Founders Classical Academy Hosts Third Annual Bill of Rights Colloquium

Each December Founders Classical Academy of Lewisville celebrates Bill of Rights Day by inviting members of the school and local community to consider their rights and responsibilities as citizens. This year the conversation at the school’s colloquium focused on the role character plays in safeguarding liberty.

The community heard from David Bobb, the president of the Bill of Rights Institute; Lawrence W. Reed, the president of the Foundation for Economic Education (FEE); and Kate Lewis, a junior at Founders Classical Academy.

Opening the conversation, Michael Terry, superintendent of ResponsiveEd’s Founders Classical Academies, reminded the audience that by gathering they were exercising their first amendment right to assemble. Connecting the importance of discussing character to the Founder Classical Academy’s values, headmaster Jason Caros reminded students that knowledge, virtue and liberty, the school’s motto, requires sustained labor and that events like the colloquium are part of that labor.

Throughout the semester, 11th graders participated in an essay contest on the subject. Junior Kate Lewis won, earning her the opportunity to speak about how virtue is the only safeguard against tyranny. She argued that freedom will be lost if the nation fails take to character and liberty seriously.

“The Bill of Rights according to our founding fathers was one such device that may help protect these principles, but they understood that there is no perfect safeguard [other than] a citizenry dedicated to fundamental principles of virtue,” she said.

Touching on the issues debated when the Bill of Rights was first proposed, Dr. Bobb addressed James Madison’s concern that listing citizen’s rights might lead them to think that government is the granter of the rights and that citizens’ rights are limited to those only. He realized, though that the states would not ratify the Constitution without a Bill of Rights. He eventually agreed to the Bill of Rights because he knew the country needed unity and because he believed it is really the character of the citizens that gives validity to documented rights and not the document itself.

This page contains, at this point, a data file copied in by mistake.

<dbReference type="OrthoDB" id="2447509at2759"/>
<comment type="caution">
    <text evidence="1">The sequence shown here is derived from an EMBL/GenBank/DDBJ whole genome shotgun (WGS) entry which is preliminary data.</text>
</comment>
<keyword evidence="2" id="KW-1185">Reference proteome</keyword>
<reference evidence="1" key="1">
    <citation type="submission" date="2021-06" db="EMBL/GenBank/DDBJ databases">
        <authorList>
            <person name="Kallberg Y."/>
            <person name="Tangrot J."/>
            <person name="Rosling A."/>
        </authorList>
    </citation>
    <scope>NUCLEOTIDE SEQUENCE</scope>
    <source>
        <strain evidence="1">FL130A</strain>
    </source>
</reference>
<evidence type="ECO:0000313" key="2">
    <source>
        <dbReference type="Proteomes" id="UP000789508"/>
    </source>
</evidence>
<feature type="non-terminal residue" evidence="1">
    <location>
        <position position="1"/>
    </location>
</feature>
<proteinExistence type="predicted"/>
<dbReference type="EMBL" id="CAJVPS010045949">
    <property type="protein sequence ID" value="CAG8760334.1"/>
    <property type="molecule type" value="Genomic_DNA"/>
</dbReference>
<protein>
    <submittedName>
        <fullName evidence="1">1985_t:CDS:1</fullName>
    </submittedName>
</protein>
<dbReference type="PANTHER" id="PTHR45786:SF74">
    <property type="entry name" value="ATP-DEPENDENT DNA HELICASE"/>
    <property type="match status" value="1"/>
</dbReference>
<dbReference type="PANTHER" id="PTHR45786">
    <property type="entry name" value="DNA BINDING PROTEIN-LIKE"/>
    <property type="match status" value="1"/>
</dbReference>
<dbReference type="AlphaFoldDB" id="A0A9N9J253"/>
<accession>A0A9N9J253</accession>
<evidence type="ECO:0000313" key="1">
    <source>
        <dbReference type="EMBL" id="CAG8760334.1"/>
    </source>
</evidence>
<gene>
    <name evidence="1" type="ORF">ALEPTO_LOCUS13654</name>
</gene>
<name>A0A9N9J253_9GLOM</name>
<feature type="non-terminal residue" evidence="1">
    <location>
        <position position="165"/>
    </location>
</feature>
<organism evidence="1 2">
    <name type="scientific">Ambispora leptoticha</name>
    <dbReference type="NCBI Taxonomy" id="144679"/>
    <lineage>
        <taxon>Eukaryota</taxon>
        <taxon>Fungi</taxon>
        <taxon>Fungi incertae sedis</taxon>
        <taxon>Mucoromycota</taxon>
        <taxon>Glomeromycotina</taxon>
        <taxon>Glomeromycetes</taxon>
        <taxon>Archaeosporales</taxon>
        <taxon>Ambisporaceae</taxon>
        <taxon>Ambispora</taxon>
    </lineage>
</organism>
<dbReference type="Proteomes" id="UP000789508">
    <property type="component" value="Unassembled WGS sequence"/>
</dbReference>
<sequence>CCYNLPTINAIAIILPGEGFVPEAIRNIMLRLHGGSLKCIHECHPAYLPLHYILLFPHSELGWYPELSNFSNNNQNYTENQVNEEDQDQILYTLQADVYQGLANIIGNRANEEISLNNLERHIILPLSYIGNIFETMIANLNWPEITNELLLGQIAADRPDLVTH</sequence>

Dr. Bobb quoted Madison, saying, “‘Is there no virtue among us? If there be not, we are in a wretched situation. No theoretical checks, no form of government can render us secure. To suppose that any form of government will secure liberty or happiness without any virtue in the people is a chimerical idea.’”

Mr. Reed suggested sharing stories of heroic people of character is one of the the best ways to convey virtue.
Focusing on heroes, Mr. Reed argued that rather than just performing a momentary heroic act, true heroes are people of character who consistently do good. Heroes should possess the same character traits that a society needs in order to retain liberty.
He related the stories of Mercy Otis Warren, Nicholas Winton and others who exemplified heroic virtues such as honesty, humility, courage and responsibility. Mr. Reed encouraged Founders students to imitate these people of character.

“There is no investment you could make that will be more fruitful for you, that will produce a better, clearer conscience at the end of your life than an investment in character. It is one that you will never regret,” Mr. Reed concluded.

This was Founders Classical Academy of Lewisville’s third Bill of Rights Colloquium. During the school day, Dr. Bobb and Mr. Reed spoke with students, challenging them to consider how technology may have changed the role of government from the time of the Founders and what role the Bill of Rights plays in the current day.